After the first MMP election however, something strange happened. The improvement has been much slower. Slower than the pre-MMP, and vastly slower than the 80′s and early 90′s trend. So things are getting better, but slowly – that’s point 1.

Now, think about this. Those big gains were made when all MPs were electorate MPs.

Scrubone also found that not only had the increase in the number of women MPs slowed, it was even slower for electorates.

There’s another, very obvious conclusion that can be taken from exactly the same data. MMP has meant that parties don’t need to take seriously the idea of equality anymore. Why bother to get a wide range of candidates in seats when you can just promote them in the list? That to me is a should be listed as a negative.

So is MMP really better for women’s representation in parliament? I see a reduction in the rate of increase that could hardly be more clear, plus a change in behaviour in that women are pushed from electorates into the list.

Is that really progress?

He’s got graphs to show that too . He worked on percentages so this trend has nothing to do with there being fewer electorate seats since MMP was introduced.

MMP has made electorates bigger geographically which makes them more difficult to serve and much harder to balance work and family responsibilities. That could put women off standing, but women MPs hold  some of the biggest electorates.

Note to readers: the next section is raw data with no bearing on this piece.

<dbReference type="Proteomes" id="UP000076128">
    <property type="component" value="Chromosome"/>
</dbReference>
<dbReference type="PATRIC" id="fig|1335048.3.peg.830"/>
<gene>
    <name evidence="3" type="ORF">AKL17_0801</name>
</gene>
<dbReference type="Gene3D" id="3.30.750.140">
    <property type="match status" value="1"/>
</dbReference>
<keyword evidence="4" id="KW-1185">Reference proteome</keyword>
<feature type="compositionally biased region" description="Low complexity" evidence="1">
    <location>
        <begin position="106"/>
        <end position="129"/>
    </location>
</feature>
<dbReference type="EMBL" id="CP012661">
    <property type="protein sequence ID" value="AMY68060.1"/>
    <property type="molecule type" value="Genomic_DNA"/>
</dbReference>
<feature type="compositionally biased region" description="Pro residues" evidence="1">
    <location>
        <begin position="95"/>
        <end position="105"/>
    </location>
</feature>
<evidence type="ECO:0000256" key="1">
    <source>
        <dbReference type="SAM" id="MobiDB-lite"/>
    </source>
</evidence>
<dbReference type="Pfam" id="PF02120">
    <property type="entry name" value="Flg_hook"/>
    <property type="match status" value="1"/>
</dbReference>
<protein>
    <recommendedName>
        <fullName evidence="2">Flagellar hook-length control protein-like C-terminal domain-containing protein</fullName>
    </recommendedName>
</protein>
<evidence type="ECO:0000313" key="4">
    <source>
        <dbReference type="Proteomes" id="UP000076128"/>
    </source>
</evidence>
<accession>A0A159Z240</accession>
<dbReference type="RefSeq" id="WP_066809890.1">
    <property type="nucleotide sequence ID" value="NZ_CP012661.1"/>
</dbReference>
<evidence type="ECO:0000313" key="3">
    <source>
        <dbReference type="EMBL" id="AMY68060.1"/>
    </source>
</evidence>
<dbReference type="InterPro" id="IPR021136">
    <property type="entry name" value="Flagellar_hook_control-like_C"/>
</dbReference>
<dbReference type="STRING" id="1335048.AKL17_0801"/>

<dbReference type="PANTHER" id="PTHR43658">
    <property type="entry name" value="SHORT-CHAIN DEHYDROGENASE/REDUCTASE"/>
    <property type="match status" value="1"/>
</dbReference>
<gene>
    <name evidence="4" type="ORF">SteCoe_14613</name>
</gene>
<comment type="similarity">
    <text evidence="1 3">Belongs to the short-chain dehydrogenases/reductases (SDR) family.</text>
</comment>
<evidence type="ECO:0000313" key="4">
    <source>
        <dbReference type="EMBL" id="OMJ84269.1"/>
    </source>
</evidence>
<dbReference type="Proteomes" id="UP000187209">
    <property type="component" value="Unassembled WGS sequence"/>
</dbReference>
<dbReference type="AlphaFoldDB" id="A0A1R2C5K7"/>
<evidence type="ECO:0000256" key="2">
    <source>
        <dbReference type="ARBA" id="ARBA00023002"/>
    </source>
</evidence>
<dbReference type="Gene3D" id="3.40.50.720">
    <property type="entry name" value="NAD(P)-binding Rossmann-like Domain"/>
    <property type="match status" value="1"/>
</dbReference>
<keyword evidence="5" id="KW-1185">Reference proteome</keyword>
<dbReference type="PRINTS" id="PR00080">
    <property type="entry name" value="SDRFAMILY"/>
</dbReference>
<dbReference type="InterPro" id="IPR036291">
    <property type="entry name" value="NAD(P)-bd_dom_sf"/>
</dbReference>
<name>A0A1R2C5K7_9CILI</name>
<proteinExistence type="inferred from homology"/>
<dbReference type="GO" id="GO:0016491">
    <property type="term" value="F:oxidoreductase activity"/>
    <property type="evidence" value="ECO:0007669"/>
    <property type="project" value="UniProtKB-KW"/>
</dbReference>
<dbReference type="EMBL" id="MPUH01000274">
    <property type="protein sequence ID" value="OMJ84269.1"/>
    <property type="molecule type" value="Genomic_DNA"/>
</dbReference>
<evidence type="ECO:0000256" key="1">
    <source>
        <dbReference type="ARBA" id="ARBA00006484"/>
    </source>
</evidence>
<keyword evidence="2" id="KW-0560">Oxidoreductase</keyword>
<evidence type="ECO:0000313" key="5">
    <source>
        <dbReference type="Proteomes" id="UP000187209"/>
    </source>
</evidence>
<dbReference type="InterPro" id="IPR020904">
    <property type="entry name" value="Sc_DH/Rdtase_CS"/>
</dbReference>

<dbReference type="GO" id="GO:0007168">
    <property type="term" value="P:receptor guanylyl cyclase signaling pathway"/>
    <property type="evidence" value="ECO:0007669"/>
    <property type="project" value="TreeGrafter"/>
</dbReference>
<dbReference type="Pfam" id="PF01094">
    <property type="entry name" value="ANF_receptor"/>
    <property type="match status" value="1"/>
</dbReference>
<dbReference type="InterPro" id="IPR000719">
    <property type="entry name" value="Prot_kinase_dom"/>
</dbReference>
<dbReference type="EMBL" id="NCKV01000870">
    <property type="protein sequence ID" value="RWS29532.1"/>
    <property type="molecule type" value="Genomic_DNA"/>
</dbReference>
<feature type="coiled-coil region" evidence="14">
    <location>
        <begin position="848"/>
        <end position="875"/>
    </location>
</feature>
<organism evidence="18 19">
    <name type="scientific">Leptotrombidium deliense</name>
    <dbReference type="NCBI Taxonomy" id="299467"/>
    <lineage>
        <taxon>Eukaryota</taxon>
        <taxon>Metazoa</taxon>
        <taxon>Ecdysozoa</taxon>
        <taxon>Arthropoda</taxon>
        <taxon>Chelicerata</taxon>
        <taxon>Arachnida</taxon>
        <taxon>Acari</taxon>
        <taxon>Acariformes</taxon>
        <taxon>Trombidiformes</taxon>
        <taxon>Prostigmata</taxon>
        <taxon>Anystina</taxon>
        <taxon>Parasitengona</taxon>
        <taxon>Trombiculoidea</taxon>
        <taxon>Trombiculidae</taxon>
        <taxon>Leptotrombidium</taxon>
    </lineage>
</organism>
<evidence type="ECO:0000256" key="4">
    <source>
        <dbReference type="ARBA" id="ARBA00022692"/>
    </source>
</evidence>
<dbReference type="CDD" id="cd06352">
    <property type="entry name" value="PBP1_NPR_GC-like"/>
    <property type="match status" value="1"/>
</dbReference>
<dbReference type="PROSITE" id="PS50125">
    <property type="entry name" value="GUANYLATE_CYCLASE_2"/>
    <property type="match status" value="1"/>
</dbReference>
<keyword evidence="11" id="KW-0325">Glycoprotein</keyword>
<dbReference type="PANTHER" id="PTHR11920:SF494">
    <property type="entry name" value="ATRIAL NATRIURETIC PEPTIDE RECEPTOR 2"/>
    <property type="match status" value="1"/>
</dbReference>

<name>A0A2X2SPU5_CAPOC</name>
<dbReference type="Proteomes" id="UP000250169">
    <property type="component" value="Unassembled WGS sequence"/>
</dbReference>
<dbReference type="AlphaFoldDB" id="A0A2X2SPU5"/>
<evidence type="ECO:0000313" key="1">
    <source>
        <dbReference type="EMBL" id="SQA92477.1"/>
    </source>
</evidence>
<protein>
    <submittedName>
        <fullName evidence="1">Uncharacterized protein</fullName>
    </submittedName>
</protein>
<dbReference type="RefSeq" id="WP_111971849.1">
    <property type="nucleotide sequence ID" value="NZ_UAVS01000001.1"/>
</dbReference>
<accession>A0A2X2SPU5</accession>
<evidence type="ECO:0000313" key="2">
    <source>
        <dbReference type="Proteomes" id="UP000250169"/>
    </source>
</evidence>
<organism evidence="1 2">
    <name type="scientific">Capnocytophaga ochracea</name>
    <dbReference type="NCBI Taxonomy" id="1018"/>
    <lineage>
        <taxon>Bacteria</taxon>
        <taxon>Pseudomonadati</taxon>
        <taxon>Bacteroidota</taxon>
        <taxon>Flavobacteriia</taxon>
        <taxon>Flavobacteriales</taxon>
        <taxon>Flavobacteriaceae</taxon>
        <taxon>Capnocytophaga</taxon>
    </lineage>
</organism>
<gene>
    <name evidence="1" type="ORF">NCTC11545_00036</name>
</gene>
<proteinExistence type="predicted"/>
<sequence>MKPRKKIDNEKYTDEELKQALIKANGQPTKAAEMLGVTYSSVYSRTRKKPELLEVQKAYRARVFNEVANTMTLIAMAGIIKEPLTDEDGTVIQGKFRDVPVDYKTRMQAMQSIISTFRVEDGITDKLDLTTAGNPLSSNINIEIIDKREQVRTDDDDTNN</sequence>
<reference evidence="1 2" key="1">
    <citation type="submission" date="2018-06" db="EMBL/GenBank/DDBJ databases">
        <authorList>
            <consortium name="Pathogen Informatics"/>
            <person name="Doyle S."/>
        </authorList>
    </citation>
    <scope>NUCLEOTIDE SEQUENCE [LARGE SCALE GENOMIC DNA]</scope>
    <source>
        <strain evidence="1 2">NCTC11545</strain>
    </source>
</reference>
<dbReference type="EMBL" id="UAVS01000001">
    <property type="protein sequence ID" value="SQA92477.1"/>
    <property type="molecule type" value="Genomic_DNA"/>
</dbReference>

Rahui Katene is MP for Te Tai Tonga (161,443 square kilometres), Tariana Turia is MP for Te Tai Hauauru (35,825 sq kms), Jacqui Dean holds Waitaki (34,888 sq km),  Anne Tolley holds East Coast (13,649),  Nanaia Mahuta holds Hauraki-Waikato ( 12,580 sq kms),  Louise Upston holds Taupo (9,101 sq kms), Amy Adams is MP for Selwyn (7,854 sq kms) and Jo Goodhew is MP for Rangitata (6,826 sq kms).

Something which may partly explain why more women are on lists than in electorates is  that only three parties, National, Labour and the Maori Party, hold electorate seats so all Act and Green MPs are list MPs.

But that doesn’t explain why the increase in the number of women in parliament has slowed under MMP.

The may be other factors other than the electoral system which have impacted on the number of women MPs since 1996. But MMP was supposed to make parliament more representative and it hasn’t lived up to that promise when it comes to gender balance.


Delay daylight saving

25/09/2010

My campaign to delay the start of daylight saving has a Facebook Group.

On it I say:

Extending daylight saving so it starts in September and ends in April was a mistake.

We’ve just had the spring solstice which means there’s only 12 hours between sunrise and sunset. Putting the clocks forward to move sunset from 6ish to 7ish in the evening means sunrise moves from 6ish to 7ish in the morning.

It’s too late to do anything this year – but if there was enough support it could be changed from next year.

If the change to daylight saving was delayed until mid to late October there’d be 14 hours between sunrise and sunset. We’d get more light at both ends of the day and it should be warm enough to be outside.

The Royal Astronomical Society has sunrise and sunset times for Auckland, Wellington, Christchurch and Dunedin.

LINZ has sunrise and sunset times for  Auckland, Bluff, Dunedin, East Cape, Gisborne & Lyttelton.